Several high-profile journalists who were suspended from Twitter on Thursday evening were reinstated early Saturday.
“The people have spoken,” Elon Musk tweeted.
Twitter users voted in a poll conducted by Musk to restore the accounts, which were shut down without warning. The social media platform’s new owner recently used Twitter polls for several high-profile decisions, including the reinstatement of former President Donald Trump’s account.
The reports from Ryan Mac of The New York Times, Donie O’Sullivan of CNN, Drew Harwell of The Washington Post, Matt Binder of Mashable, Micah Lee of The Intercept, Steve Herman of Voice of America, and independent journalists Aaron Rupar, Keith Olbermann and Tony Webster were all suspended Thursday night.
“Matt Binder is back,” the Mashable journalist tweeted early Saturday.
Olbermann’s account appeared to remain suspended on Saturday morning.
Musk had said the suspensions were supposed to last for seven days, but early Saturday said the “accounts doxxing my location will now have their suspensions lifted.”
He has accused the journalists of sharing private information about his whereabouts, which he described as “essentially murder coordinates”. NBC News was unable to verify that claim.
“You doxx, you will be suspended. End of story. That’s it,” Musk said Thursday night in a Twitter Space audio discussion, explaining his latest policy to more than 30,000 listeners.
He was referring to Twitter’s latest rule change about accounts following private jets, including one owned by Musk, introduced Wednesday.
Several of the suspended reporters had written about the new policy and Musk’s rationale for imposing it, including his allegations about a stalking incident he said affected his family in Los Angeles on Tuesday night.
He tweeted on Wednesday that a car one of his children was in was followed and blocked by a driver, who Musk said climbed onto the hood of the car with his child inside.
The Los Angeles Police Department said Thursday that no police reports had been filed. Other law enforcement divisions also cover parts of the Los Angeles metropolitan area.
Musk said: “Any account that doxxs someone’s real-time location information will be suspended, as it is a physical security violation. This includes posting links to sites with real-time location information.”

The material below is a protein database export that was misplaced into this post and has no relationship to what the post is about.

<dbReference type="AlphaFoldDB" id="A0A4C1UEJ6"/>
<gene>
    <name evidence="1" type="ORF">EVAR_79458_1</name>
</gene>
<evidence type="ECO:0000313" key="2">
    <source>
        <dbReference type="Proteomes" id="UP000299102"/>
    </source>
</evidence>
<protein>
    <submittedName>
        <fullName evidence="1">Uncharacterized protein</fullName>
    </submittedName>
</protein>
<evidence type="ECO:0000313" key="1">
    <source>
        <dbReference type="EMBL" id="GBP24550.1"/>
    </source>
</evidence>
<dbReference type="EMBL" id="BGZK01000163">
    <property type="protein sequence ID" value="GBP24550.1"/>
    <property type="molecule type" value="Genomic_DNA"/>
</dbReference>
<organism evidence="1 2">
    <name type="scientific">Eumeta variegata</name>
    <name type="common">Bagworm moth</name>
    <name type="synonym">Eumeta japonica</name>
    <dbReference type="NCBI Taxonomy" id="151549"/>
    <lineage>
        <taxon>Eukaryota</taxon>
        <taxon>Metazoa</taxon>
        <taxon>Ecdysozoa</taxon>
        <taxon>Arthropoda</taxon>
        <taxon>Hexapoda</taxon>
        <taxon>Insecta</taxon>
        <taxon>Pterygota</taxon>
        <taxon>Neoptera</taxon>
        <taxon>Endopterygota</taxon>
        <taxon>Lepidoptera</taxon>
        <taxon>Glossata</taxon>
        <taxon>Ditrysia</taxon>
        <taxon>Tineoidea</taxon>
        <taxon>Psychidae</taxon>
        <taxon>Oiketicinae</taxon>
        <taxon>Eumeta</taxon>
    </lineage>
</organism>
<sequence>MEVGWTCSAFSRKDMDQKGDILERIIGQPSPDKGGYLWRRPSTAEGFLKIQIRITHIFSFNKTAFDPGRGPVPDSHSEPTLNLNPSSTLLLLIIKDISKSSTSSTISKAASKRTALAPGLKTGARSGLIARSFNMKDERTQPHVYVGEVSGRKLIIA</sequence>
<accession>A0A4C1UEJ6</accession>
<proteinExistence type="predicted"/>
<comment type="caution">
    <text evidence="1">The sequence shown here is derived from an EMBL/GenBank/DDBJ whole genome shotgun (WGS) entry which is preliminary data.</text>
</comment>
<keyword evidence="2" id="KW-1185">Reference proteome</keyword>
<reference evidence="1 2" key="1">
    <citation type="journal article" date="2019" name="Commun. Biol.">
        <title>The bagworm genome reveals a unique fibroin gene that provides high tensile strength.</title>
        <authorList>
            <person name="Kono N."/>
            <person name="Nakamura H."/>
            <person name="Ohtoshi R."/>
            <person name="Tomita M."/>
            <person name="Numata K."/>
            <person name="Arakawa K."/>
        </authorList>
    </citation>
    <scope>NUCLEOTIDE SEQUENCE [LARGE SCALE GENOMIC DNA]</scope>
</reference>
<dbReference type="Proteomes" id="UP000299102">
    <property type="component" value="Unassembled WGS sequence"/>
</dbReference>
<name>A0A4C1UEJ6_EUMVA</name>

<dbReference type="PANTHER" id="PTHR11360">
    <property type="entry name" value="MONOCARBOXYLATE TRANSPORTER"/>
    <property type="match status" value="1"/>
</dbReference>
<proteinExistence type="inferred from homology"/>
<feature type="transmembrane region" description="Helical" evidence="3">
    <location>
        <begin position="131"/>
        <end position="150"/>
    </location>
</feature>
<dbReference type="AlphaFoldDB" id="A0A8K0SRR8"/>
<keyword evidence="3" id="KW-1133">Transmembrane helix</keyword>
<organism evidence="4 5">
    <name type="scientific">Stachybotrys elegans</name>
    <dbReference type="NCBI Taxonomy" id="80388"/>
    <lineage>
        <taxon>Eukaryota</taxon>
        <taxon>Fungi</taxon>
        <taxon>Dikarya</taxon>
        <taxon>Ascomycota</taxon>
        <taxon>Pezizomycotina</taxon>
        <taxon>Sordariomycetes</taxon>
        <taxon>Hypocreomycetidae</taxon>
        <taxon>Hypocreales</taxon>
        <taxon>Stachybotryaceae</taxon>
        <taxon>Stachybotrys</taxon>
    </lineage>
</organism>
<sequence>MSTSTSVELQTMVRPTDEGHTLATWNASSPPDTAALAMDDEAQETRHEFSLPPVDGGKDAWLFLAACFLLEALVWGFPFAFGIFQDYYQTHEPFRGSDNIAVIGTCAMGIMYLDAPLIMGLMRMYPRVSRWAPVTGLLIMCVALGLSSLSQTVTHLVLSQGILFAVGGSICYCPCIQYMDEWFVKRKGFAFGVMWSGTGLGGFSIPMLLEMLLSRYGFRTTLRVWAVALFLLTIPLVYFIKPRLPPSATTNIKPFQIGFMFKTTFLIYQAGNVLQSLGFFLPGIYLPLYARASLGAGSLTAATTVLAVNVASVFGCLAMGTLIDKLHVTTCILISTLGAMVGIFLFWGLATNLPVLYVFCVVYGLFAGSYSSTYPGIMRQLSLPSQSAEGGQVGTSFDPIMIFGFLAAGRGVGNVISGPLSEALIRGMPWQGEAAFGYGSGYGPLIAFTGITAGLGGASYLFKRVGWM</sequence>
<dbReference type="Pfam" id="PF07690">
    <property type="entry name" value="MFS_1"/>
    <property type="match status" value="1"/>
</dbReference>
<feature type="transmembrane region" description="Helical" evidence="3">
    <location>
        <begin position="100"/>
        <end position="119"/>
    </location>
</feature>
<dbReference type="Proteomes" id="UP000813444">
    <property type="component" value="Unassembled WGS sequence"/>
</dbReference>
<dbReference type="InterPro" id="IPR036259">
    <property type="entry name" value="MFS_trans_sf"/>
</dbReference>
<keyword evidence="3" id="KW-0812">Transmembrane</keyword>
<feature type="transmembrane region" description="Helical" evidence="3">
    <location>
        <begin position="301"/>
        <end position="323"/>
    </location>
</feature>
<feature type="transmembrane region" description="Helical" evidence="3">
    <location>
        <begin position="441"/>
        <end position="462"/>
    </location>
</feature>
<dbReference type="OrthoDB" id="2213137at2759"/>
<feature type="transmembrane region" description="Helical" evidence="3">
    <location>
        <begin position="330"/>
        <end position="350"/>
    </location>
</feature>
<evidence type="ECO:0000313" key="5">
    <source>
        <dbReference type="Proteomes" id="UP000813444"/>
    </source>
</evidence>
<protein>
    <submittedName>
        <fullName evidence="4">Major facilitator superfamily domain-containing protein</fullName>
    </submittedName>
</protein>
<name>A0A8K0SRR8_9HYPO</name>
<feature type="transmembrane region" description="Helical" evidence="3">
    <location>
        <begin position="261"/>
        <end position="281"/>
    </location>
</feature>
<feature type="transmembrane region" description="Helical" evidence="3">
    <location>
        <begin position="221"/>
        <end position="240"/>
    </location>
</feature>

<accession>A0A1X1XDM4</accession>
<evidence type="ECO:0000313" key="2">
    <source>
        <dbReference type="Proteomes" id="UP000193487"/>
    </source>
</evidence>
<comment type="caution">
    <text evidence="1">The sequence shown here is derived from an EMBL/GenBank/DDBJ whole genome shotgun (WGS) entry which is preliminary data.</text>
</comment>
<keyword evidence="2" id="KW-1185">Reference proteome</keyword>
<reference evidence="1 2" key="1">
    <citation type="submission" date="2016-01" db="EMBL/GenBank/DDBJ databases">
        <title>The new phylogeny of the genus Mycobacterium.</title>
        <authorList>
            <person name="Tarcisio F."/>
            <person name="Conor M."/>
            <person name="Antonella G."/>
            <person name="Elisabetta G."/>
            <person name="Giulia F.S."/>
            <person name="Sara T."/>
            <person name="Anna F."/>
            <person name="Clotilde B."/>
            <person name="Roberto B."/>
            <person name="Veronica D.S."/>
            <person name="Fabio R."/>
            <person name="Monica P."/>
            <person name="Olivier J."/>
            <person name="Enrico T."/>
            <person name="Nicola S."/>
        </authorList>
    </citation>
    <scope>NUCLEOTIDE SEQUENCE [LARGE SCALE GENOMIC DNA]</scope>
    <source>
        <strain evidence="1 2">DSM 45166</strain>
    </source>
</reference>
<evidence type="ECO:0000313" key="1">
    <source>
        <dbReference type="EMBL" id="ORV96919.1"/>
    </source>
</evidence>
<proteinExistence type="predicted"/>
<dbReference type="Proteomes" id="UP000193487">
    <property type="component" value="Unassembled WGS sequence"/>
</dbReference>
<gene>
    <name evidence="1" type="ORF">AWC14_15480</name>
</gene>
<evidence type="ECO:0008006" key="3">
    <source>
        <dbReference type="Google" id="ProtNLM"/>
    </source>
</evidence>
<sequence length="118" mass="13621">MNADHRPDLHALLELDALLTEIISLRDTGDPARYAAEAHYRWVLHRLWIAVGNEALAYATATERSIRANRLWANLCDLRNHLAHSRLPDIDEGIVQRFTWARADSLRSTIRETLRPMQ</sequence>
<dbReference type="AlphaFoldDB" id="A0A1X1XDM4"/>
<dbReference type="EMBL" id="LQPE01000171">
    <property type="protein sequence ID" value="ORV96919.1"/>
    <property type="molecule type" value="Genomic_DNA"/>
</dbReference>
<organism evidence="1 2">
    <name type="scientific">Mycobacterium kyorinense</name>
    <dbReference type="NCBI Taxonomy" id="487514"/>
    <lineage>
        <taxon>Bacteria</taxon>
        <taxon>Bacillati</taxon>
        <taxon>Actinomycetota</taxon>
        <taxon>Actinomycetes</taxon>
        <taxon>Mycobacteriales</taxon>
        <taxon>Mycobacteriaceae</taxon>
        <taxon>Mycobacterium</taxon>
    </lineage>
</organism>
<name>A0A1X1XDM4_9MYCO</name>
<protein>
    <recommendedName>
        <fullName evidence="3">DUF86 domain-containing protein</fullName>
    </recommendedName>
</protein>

“Posting locations where someone has traveled to with some delay is not a security issue, so it’s okay,” Musk added.
However, the accounts that were suspended did not tweet about the real-time location of the car Musk said his child was in. One of the banned accounts, “@elonjet,” previously tweeted flight details showing the location of Musk’s private jet. Some of the journalists who were banned had previously tweeted links to the account and other profiles of creator Jack Sweeney, whose personal Twitter account was also suspended.
Flight data includes where a plane lands, but it doesn’t track a plane’s occupants outside of the plane itself, so it can’t be used to track the real-time location of Musk or his kids if they’re not on board or near the plane goods.
The account of Mastodon, a platform that has become one of Twitter’s biggest competitors, was also suspended Thursday, and links to Mastodon and other autonomous, decentralized networks were blocked as “unsafe” links that could no longer be tweeted.
Thursday’s suspensions were sharply criticized by free speech experts, and Musk cheerleaders and some conservative influencers joined in condemning the move.
Musk had vowed to run Twitter as a free-speech absolutist, and since taking control, he has reinstated accounts associated with the QAnon movement and other far-right groups, but banned others.
He has also removed critics of his policies from the company.
The associated press, David Ingram and Jason Abbruzzese contributed.